What do these changes mean for court users?
The key change is that all divorce petitions and financial remedy applications should be sent
by post to one of the centres rather than your local court, with the exception of urgent
applications that require immediate issue.
It is possible to attend in person at one of the centres to issue a petition with or without a
financial remedy application where there is a counter service in operation, but this will not
gain any advantage in terms of the way the application is handled subsequently.
Counter and drop box facilities for each HM Courts & Tribunals Service region are as
North East: There is a counter service at Bradford, Harrogate and Durham. At
Doncaster a counter service will be in operation for urgent pre-booked appointments
North West: The Liverpool divorce centre does not have counter service, but a drop box
facility is available.
Wales: Neath, Newport and Wrexham all have counter services in operation.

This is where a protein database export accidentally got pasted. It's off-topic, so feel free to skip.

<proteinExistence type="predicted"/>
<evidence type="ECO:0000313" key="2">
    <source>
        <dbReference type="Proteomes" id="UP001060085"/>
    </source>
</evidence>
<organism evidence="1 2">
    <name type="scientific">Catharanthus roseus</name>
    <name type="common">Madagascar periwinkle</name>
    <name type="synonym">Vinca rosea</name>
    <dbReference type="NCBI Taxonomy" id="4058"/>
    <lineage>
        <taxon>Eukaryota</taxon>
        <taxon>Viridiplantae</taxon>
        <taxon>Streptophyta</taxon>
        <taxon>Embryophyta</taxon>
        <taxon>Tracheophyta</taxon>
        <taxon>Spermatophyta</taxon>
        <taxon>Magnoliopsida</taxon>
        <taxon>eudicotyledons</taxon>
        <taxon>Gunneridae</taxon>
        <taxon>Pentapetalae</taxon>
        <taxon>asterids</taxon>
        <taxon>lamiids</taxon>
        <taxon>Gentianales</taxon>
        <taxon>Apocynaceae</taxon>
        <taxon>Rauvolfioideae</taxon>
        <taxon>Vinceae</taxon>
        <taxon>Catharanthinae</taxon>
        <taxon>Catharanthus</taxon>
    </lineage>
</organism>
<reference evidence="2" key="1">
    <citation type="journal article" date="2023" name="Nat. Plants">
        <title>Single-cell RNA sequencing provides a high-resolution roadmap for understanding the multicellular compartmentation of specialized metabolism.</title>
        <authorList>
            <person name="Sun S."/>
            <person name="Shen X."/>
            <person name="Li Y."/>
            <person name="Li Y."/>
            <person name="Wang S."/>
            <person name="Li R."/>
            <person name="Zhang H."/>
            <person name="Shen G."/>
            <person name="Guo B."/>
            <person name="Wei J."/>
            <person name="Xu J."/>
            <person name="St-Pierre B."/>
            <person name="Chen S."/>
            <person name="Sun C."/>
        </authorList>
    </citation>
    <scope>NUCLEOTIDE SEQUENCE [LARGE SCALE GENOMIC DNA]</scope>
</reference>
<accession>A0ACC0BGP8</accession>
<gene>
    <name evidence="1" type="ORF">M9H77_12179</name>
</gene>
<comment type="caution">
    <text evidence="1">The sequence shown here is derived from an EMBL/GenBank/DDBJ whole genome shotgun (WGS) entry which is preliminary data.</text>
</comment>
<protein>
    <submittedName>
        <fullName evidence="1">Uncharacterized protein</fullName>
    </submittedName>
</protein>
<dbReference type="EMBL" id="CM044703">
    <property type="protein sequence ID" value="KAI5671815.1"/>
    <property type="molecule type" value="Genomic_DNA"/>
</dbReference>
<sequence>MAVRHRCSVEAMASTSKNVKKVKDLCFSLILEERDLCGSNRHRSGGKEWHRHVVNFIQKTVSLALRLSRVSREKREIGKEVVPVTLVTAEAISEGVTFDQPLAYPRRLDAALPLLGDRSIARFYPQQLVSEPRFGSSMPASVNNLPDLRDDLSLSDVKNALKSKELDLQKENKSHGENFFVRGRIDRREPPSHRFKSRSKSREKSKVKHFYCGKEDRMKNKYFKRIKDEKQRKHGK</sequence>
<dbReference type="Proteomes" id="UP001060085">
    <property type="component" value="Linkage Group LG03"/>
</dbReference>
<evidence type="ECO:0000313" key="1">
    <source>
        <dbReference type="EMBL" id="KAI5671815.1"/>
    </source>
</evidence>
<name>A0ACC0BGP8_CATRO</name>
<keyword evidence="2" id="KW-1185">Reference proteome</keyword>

Midlands: A counter service will be in operation at the Divorce Centres in Nottingham
and Stoke for urgent applications only.
South West: No counter service is available at Southampton. Applications can be
posted in the post box outside the building, which is emptied twice a day.
London and South East: A counter service is available at Bury St Edmunds.
Is the application process changing?
The application process will remain unchanged but all uncontested petitions will be prepared
and made ready for initial decree nisi consideration by a legal adviser based at the centre.
The legal advisers will be supervised by district judges on site, who will handle any
contested applications, annulments and judicial separation applications. Legal advisers will
not handle any financial remedy cases.
What if I need a hearing?
The centres are points of entry for divorce applications. However, if a hearing is required this
will be listed at a local hearing centre and court users will have the opportunity to indicate
where the hearing should take place, for example, at the same court as any Children Act
application, more locally to where the parties reside, or at a more central location when the
parties live in completely different areas.